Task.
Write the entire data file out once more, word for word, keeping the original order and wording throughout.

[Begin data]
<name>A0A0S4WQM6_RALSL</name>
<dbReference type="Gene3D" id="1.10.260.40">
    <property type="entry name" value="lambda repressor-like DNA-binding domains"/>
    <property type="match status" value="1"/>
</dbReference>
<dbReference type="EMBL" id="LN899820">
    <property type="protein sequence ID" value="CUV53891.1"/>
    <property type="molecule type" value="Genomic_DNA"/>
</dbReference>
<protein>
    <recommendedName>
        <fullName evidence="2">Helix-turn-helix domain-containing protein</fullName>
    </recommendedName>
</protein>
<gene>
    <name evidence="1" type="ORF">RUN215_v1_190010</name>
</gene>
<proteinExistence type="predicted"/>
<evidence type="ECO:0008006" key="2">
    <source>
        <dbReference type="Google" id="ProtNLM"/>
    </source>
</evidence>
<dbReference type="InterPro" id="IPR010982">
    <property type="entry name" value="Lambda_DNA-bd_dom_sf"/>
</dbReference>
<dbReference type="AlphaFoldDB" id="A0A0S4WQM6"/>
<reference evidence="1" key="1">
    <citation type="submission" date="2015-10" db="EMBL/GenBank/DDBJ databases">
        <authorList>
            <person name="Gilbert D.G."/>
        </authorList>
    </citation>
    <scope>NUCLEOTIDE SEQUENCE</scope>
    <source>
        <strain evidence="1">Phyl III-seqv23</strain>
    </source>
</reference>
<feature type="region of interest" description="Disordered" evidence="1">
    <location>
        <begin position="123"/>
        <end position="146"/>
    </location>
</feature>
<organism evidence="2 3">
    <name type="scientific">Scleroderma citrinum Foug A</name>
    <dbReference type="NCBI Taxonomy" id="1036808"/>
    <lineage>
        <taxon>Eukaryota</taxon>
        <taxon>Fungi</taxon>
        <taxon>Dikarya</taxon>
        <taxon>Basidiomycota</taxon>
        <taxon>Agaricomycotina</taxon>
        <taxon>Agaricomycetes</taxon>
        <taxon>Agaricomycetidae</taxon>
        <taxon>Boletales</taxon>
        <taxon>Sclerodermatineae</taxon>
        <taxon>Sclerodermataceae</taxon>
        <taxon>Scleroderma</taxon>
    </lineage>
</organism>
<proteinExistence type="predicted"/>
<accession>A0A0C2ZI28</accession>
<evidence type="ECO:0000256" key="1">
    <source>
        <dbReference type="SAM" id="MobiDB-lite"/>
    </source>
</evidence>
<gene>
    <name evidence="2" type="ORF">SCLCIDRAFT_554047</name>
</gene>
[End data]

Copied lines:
<name>A0A0S4WQM6_RALSL</name>
<dbReference type="Gene3D" id="1.10.260.40">
    <property type="entry name" value="lambda repressor-like DNA-binding domains"/>
    <property type="match status" value="1"/>
</dbReference>
<dbReference type="EMBL" id="LN899820">
    <property type="protein sequence ID" value="CUV53891.1"/>
    <property type="molecule type" value="Genomic_DNA"/>
</dbReference>
<protein>
    <recommendedName>
        <fullName evidence="2">Helix-turn-helix domain-containing protein</fullName>
    </recommendedName>
</protein>
<gene>
    <name evidence="1" type="ORF">RUN215_v1_190010</name>
</gene>
<proteinExistence type="predicted"/>
<evidence type="ECO:0008006" key="2">
    <source>
        <dbReference type="Google" id="ProtNLM"/>
    </source>
</evidence>
<dbReference type="InterPro" id="IPR010982">
    <property type="entry name" value="Lambda_DNA-bd_dom_sf"/>
</dbReference>
<dbReference type="AlphaFoldDB" id="A0A0S4WQM6"/>
<reference evidence="1" key="1">
    <citation type="submission" date="2015-10" db="EMBL/GenBank/DDBJ databases">
        <authorList>
            <person name="Gilbert D.G."/>
        </authorList>
    </citation>
    <scope>NUCLEOTIDE SEQUENCE</scope>
    <source>
        <strain evidence="1">Phyl III-seqv23</strain>
    </source>
</reference>
<feature type="region of interest" description="Disordered" evidence="1">
    <location>
        <begin position="123"/>
        <end position="146"/>
    </location>
</feature>
<organism evidence="2 3">
    <name type="scientific">Scleroderma citrinum Foug A</name>
    <dbReference type="NCBI Taxonomy" id="1036808"/>
    <lineage>
        <taxon>Eukaryota</taxon>
        <taxon>Fungi</taxon>
        <taxon>Dikarya</taxon>
        <taxon>Basidiomycota</taxon>
        <taxon>Agaricomycotina</taxon>
        <taxon>Agaricomycetes</taxon>
        <taxon>Agaricomycetidae</taxon>
        <taxon>Boletales</taxon>
        <taxon>Sclerodermatineae</taxon>
        <taxon>Sclerodermataceae</taxon>
        <taxon>Scleroderma</taxon>
    </lineage>
</organism>
<proteinExistence type="predicted"/>
<accession>A0A0C2ZI28</accession>
<evidence type="ECO:0000256" key="1">
    <source>
        <dbReference type="SAM" id="MobiDB-lite"/>
    </source>
</evidence>
<gene>
    <name evidence="2" type="ORF">SCLCIDRAFT_554047</name>
</gene>